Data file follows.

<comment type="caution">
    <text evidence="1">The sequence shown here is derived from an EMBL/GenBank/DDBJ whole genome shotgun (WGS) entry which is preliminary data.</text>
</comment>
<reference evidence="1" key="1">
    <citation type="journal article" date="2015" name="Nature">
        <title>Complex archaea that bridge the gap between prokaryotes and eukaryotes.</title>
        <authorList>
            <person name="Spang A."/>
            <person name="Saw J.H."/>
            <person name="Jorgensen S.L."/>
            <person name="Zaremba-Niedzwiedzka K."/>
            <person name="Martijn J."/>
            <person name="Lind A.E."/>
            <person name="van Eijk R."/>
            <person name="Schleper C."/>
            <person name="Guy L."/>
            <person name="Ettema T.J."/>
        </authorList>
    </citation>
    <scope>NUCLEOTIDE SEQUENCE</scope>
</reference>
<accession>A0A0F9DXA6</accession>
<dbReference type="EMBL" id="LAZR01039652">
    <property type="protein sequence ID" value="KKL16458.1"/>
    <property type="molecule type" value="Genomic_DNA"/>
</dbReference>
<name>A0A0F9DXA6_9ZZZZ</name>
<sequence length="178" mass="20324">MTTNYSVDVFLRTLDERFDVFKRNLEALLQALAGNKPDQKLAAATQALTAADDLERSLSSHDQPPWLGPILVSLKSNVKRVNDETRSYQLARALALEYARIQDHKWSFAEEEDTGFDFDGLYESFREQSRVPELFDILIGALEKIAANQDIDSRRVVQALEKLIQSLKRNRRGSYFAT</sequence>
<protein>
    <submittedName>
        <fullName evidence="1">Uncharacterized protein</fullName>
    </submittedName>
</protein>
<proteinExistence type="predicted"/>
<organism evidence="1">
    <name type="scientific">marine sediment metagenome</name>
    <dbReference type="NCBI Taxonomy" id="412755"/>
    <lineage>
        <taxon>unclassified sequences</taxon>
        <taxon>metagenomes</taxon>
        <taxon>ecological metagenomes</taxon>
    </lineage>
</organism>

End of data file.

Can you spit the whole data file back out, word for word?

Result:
<comment type="caution">
    <text evidence="1">The sequence shown here is derived from an EMBL/GenBank/DDBJ whole genome shotgun (WGS) entry which is preliminary data.</text>
</comment>
<reference evidence="1" key="1">
    <citation type="journal article" date="2015" name="Nature">
        <title>Complex archaea that bridge the gap between prokaryotes and eukaryotes.</title>
        <authorList>
            <person name="Spang A."/>
            <person name="Saw J.H."/>
            <person name="Jorgensen S.L."/>
            <person name="Zaremba-Niedzwiedzka K."/>
            <person name="Martijn J."/>
            <person name="Lind A.E."/>
            <person name="van Eijk R."/>
            <person name="Schleper C."/>
            <person name="Guy L."/>
            <person name="Ettema T.J."/>
        </authorList>
    </citation>
    <scope>NUCLEOTIDE SEQUENCE</scope>
</reference>
<accession>A0A0F9DXA6</accession>
<dbReference type="EMBL" id="LAZR01039652">
    <property type="protein sequence ID" value="KKL16458.1"/>
    <property type="molecule type" value="Genomic_DNA"/>
</dbReference>
<name>A0A0F9DXA6_9ZZZZ</name>
<sequence length="178" mass="20324">MTTNYSVDVFLRTLDERFDVFKRNLEALLQALAGNKPDQKLAAATQALTAADDLERSLSSHDQPPWLGPILVSLKSNVKRVNDETRSYQLARALALEYARIQDHKWSFAEEEDTGFDFDGLYESFREQSRVPELFDILIGALEKIAANQDIDSRRVVQALEKLIQSLKRNRRGSYFAT</sequence>
<protein>
    <submittedName>
        <fullName evidence="1">Uncharacterized protein</fullName>
    </submittedName>
</protein>
<proteinExistence type="predicted"/>
<organism evidence="1">
    <name type="scientific">marine sediment metagenome</name>
    <dbReference type="NCBI Taxonomy" id="412755"/>
    <lineage>
        <taxon>unclassified sequences</taxon>
        <taxon>metagenomes</taxon>
        <taxon>ecological metagenomes</taxon>
    </lineage>
</organism>